Unit Structures

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Unit Structures
Cecil Taylor-Unit Structures (album cover).jpg
Studio album by
Released1966
RecordedMay 19, 1966
StudioVan Gelder Studio, Englewood Cliffs, New Jersey
GenreFree jazz
Length46:27
LabelBlue Note
ProducerAlfred Lion
Cecil Taylor chronology
Nefertiti, the Beautiful One Has Come
(1962)
Unit Structures
(1966)
Conquistador!
(1966)
Professional ratings
Review scores
SourceRating
AllMusic5/5 stars[1]
The Penguin Guide to Jazz4.5/5 stars[2]
The Rolling Stone Jazz Record Guide5/5 stars[3]

Unit Structures is a 1966 studio album by free jazz pianist Cecil Taylor, released by Blue Note Records.

Background[edit]

Unit Structures was Taylor's first album on Blue Note. He released Conquistador! on the label in the same year, with a similar lineup.[4] Jesse Jarnow of Pitchfork described the album as "among the most intense of the early free jazz albums".[5]

The album was accompanied with an essay written by Cecil Taylor, titled Sound Structure of Subculture Becoming Major Breath/Naked Fire Gesture.[6]

Critical reception[edit]

AllMusic gave the album five stars, with reviewer Scott Yanow opining that "Taylor's high-energy atonalism fit in well with the free jazz of the period but he was actually leading the way rather than being part of a movement... In fact, it could be safely argued that no jazz music of the era approached the ferocity and intensity of Cecil Taylor's".[1] The Penguin Guide to Jazz awarded it four and a half stars, writing "Unit Structures is both as mathematically complex as its title suggests and as rich in colour and sound as the ensemble proposes, with the orchestrally varied sounds of the two bassists — Grimes a strong, elemental driving force, Silva tonally fugitive and mysterious — while Stevens and McIntyre add other hues and Lyons improvises with and against them."[2]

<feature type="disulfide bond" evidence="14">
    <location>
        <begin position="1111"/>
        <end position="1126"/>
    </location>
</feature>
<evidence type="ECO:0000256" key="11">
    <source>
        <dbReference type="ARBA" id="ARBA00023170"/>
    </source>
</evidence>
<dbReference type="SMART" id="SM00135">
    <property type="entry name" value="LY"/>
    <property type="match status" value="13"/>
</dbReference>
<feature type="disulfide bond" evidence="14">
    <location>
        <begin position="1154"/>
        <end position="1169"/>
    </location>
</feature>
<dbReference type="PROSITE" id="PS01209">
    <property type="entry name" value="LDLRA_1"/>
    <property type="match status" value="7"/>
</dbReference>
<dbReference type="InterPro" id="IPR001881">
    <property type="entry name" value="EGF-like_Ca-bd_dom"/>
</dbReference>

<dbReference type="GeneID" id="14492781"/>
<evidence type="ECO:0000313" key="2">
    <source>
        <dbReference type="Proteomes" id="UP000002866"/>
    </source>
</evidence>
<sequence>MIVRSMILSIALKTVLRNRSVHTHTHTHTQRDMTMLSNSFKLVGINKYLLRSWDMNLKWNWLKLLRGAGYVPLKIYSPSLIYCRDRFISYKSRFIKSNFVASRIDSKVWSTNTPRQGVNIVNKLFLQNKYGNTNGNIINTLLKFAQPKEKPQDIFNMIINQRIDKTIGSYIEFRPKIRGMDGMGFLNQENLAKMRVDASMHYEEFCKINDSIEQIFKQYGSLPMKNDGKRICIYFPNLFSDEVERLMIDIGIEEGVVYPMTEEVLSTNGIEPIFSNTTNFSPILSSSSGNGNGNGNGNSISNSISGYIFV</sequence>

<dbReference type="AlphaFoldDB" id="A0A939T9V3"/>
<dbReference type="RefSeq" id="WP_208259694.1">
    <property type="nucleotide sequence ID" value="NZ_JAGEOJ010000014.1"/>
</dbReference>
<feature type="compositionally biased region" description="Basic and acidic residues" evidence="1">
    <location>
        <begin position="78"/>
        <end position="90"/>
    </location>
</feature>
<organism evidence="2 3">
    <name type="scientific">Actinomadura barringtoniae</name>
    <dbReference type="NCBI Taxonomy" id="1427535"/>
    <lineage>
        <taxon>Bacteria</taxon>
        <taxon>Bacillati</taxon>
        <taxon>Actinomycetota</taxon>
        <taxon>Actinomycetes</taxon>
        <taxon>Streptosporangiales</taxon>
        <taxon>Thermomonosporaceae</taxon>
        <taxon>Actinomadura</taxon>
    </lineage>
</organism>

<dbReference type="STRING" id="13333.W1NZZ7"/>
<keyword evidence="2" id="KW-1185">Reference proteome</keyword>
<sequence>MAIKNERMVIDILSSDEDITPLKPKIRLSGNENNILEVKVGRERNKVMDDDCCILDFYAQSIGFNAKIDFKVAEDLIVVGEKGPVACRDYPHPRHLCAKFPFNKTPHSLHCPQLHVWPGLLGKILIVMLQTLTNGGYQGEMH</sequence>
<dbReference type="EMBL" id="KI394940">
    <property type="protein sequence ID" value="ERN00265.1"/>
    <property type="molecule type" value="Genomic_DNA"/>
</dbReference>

In 2008, Cokemachineglow included it on the "30 'Other' Albums of the 1960s" list.[7] In 2013, Spin included it on the "Top 100 Alternative Albums of the 1960s" list.[8] In 2017, Pitchfork placed it at number 197 on the "200 Best Albums of the 1960s" list.[5]

Track listing[edit]

All tracks written by Cecil Taylor.

No.TitleLength
1."Steps"10:20
2."Enter, Evening"11:06
3."Enter, Evening (Alternate Take)" (CD edition bonus track)10:11
4."Unit Structure/As of a Now/Section"17:47
5."Tales (8 Whisps)"7:14

Personnel[edit]

Credits adapted from liner notes.[9]

References[edit]

  1. ^ a b Yanow, Scott. "Unit Structures - Cecil Taylor". AllMusic. Retrieved January 24, 2018.
  2. ^ a b Cook, Richard; Morton, Brian (2004). The Penguin Guide to Jazz on CD (7th ed.). Penguin Books.
  3. ^ Swenson, J., ed. (1985). The Rolling Stone Jazz Record Guide. US: Random House/Rolling Stone. p. 189. ISBN 0-394-72643-X.
  4. ^ Morton, Brian (April 2004). "The Primer: Cecil Taylor". The Wire. No. 242. pp. 48–49.
  5. ^ a b "The 200 Best Albums of the 1960s". Pitchfork. August 22, 2017. p. 1. Retrieved January 24, 2018.
  6. ^ Bartlett 1995, p. 276.
  7. ^ "30 "Other" Albums of the 1960s (page 1 of 3)". Cokemachineglow. July 5, 2008. Retrieved January 24, 2018.
  8. ^ "The Top 100 Alternative Albums of the 1960s (page 22 of 101)". Spin. March 28, 2013. Retrieved August 14, 2018.
  9. ^ Unit Structures (liner notes). Cecil Taylor. Blue Note. 1987. CDP 7 84237 2.

Bartlett, Andrew W. (1995). "Cecil Taylor, Identity Energy, and the Avant-Garde African American Body". Perspectives of New Music. 33 (1/2): 274–293. JSTOR 833708.

External links[edit]